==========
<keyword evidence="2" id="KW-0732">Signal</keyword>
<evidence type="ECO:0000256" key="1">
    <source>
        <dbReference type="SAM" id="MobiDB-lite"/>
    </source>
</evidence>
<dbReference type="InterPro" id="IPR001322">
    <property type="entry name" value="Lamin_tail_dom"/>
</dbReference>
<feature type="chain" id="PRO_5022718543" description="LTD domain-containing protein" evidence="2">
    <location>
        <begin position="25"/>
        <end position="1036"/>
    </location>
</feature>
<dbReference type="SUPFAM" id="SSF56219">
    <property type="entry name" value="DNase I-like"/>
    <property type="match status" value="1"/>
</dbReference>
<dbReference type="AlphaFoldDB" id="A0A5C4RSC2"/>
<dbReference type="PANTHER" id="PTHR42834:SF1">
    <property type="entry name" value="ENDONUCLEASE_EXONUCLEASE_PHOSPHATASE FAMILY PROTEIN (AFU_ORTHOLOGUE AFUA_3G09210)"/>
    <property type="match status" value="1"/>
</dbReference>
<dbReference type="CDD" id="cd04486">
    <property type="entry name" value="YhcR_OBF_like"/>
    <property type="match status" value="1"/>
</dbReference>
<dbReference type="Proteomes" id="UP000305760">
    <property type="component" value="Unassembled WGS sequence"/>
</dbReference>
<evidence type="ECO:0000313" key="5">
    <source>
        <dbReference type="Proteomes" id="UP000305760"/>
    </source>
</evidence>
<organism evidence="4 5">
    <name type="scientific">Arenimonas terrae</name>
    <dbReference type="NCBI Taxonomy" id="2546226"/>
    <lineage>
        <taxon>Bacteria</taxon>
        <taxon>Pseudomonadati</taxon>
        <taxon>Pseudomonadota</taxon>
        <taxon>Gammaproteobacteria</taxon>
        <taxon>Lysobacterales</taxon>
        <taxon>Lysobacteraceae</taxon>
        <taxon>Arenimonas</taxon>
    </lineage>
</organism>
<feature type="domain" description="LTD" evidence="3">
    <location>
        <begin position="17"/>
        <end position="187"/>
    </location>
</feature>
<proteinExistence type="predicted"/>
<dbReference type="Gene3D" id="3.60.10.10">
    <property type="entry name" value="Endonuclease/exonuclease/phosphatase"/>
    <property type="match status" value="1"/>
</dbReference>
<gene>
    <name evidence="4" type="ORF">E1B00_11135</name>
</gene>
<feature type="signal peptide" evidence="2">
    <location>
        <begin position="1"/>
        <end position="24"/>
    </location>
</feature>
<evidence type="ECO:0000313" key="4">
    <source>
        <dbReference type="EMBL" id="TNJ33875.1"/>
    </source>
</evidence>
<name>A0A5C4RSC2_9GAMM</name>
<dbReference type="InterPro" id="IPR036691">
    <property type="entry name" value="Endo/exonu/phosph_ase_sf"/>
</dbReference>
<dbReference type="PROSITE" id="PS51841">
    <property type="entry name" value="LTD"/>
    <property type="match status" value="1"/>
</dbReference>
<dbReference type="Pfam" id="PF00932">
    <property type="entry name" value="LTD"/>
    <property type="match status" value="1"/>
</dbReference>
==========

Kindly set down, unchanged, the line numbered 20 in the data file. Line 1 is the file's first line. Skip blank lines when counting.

<dbReference type="AlphaFoldDB" id="A0A5C4RSC2"/>